A Quaker school could make life a living hell for area homeowners if it rises at the northeast corner of State and Hoyt streets, local residents politely charged this week.
At a meeting Monday night, those living near the site said Brooklyn Friends’ plan to build its lower school at that site will exacerbate an already difficult traffic situation. “It has the potential to get much worse,” said State Street resident David Caplan. “It’s going to be very chaotic.”
A generally genial crowd adopted the Quaker practice of careful listening, and even applauded the school during the Oct. 5 meeting, organized by the Boerum Hill Association at the Belarusian Church at 401 Atlantic Avenue. Those in attendance had no complaints with the Friends’ rich legacy and stellar academics. Rather, the focus was the school’s potential arrival at a site that was promised to be developed only for residential use, according to a group formed in opposition to the project called Keep State Street Residential.
“Simply put, there’s not enough room on State Street for this heavy usage,” said State Street resident Chris Aston. “Remember, it takes just one vehicle to block the street.”
“We have nothing bad to say about the school, except for the fact that we don’t want to suffer the consequences of them moving to State Street,” said resident Alex Guillot, adding that Friends only recently involved local residents in its plans. Still, he said, “Ihave to say that I was very surprised at how polite the meeting was.”
Back in the 1990’s, a task force hammered out development guidelines for the Hoyt-Schermerhorn area, finding only low rise housing appropriate for State Street. In 2004, the IBEC Corporation, owner of the lot in question, signed a contract with the city and the Empire State Development Corporation promising to keep it residential.
Only if approved by the ESDC, can the project proceed, but it is still unclear how the agency will reach its decision, or what level of consensus it will require to undo the covenant.“We are participating in ongoing talks with the borough president to gauge the sentiment of the community which until we are shown otherwise appeared to be negative,” said Elizabeth Mitchell, ESDC’s downstate director of public affairs. “Unless and until we see a change in public opinion and public support then we’re just going to take our lead from the borough president’s office and work with them to figure out what’s best for that particular neighborhood.” Borough President Marty Markowitz, expected to have a role in the process, said he had no comment on the matter for now.
Brooklyn Friends Head of School Dr. Michael Nill said his school has a desperate need for more room. For the past three years, it has been searching for a new, stand-alone building in the neighborhood, he said. The State Street site is the only one that was found in the school’s three-year search that meets its time frame, but, he said, “we are running out of space at the school. There is nowhere to put the kids.”
As proposed by architect Paul Segal, the new school would be 55,000 square feet, stand four stories tall and house 400 students, aged three through nine, plus roughly 80 staffers. Included in the design is a rooftop playground, which Segal reasoned is far less potentially onerous than “residential neighbors who play radios at night.”
“Small children during the day don’t have the potential to be as disruptive,” he added.
As for traffic concerns, Nill said about 20 percent of parents drive their kids to school, and the rest come via alternate means, like walking or riding a scooter. Still, after the meeting, Nill conceded that most residents at the meeting did not exactly embrace the proposal. “The problem is, this area is plagued with the perception that traffic is already bad,” he said. “These people are stressed already.”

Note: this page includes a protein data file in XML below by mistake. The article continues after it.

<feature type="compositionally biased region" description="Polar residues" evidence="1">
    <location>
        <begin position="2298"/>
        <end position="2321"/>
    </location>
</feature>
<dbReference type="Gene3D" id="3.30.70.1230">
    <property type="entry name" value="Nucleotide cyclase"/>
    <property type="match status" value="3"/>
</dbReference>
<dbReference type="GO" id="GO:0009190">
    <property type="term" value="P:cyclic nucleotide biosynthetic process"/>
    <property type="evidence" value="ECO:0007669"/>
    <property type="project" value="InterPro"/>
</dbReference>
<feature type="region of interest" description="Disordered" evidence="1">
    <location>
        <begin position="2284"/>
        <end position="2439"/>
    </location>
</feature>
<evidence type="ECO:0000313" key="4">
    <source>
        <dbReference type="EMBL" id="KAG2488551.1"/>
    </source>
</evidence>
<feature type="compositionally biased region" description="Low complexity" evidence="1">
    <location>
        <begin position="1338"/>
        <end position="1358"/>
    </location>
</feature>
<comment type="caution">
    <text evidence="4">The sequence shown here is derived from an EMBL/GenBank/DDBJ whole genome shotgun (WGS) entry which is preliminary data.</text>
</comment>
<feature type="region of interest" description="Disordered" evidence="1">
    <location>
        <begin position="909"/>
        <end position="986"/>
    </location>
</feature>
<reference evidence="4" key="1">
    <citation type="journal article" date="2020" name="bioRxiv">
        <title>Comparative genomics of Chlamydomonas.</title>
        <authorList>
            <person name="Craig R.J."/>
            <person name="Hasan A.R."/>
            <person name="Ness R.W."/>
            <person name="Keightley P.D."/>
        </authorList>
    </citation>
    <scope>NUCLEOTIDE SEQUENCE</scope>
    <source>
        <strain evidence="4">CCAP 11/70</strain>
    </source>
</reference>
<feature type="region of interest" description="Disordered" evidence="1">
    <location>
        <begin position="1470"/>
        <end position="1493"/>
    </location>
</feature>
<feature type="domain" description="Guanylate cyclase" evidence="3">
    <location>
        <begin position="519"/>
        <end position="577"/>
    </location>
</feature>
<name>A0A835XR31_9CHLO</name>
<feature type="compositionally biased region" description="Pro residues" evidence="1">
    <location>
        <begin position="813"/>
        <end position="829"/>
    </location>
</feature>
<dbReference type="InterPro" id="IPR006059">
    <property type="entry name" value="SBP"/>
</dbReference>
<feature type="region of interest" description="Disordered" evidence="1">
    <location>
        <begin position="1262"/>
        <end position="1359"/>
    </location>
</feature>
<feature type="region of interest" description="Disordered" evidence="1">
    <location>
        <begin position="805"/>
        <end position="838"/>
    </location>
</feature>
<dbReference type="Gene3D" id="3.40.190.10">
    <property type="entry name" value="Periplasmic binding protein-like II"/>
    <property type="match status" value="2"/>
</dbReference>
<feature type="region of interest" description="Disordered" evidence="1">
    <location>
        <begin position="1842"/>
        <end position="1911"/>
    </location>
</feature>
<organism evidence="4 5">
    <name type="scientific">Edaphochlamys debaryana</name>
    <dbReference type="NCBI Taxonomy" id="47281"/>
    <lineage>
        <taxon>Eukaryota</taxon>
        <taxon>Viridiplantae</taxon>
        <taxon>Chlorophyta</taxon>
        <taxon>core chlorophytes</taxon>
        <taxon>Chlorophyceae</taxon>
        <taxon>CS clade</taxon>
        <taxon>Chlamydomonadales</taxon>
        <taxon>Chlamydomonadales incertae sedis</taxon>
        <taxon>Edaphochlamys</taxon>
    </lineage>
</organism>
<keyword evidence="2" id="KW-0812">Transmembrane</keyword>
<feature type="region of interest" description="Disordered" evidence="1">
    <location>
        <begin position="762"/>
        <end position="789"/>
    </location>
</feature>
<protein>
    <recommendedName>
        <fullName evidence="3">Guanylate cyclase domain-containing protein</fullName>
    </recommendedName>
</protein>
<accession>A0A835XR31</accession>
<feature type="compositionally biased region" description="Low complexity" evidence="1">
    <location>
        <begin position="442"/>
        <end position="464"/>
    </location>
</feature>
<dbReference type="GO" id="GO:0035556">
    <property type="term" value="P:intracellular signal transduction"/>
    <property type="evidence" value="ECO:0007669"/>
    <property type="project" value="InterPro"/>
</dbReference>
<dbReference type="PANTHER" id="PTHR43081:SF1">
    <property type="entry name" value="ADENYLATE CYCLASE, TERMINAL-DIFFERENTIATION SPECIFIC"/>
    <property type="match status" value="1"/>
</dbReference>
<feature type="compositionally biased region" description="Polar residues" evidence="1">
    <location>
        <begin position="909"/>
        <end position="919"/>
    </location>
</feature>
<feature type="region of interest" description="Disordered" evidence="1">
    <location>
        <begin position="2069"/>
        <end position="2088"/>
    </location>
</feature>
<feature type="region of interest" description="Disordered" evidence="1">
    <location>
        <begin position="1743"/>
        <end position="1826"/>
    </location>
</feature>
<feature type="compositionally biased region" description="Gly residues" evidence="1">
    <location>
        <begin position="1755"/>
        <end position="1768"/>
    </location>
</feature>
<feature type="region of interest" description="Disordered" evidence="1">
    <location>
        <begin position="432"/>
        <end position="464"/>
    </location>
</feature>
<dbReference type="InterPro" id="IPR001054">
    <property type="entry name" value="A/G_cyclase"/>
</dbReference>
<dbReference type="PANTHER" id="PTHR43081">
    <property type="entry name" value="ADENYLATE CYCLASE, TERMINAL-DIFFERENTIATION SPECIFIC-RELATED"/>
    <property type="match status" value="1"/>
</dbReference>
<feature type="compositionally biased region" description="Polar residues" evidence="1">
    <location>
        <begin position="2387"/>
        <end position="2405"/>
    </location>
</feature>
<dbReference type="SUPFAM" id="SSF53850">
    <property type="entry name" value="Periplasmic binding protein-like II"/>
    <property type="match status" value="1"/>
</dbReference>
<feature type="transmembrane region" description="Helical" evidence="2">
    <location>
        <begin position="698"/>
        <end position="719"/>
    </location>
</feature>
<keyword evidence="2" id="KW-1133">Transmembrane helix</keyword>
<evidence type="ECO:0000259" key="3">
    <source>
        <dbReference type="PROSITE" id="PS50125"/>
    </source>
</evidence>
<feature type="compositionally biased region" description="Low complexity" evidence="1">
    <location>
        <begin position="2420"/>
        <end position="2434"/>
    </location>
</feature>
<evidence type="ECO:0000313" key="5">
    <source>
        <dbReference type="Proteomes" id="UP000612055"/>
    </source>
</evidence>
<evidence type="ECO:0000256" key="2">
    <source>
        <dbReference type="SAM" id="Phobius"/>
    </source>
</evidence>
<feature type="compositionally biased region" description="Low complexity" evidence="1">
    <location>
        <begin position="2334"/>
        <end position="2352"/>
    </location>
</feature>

Friend’s traffic consultant Philip Habib examined patterns at the school’s current location, 375 Pearl Street, and projected that the future location would probably see about one third more cars, for a total of 46arriving during a typical morning and afternoon. “There will be a substantial number walking to and from school,” he said. Habib said his firm has yet to study existing patterns at State and Hoyt, though, but could expect to do that — after urging from the crowd — by the end of the month.
Boerum Hill resident Bill Harris agreed that traffic is a “huge issue” but said the school matches the neighborhood’s progressive nature. “I would think a lot of people would be grateful to send their kids there,” he said. “It would be a privilege to have the school [here],” he added. Countering opponents of the State Street site, hundreds of Boerum Hill residents and business owners recently signed a petition supporting the proposed relocation.
Sammy Brahimi, a partner at IBEC, said the school approached him about the lot, one of two vacant parcels on State the company owns. “After careful thought, we really think the school can be an asset,” he said. Initially, the company planned to build a 29-unit building at the site, but the real estate market wouldn’t cooperate. Still, he said, he said all across the borough are examples of schools existing in harmony with residential areas. And this block shouldn’t be an exception to that trend, he continued, assuring locals that the school would exist in harmony with its neighbors, designed to respect the area’s particular aesthetic.
Brahimi, whose company has already developed a large residential building at 200 Schermerhorn Street, said residents can work with “an established institution” like Brooklyn Friends, or “live with the uncertainties of waiting for the real estate market to recover.”
“What is more positive on a residential block than a place where young kids can go to learn?” he asked to respectful silence.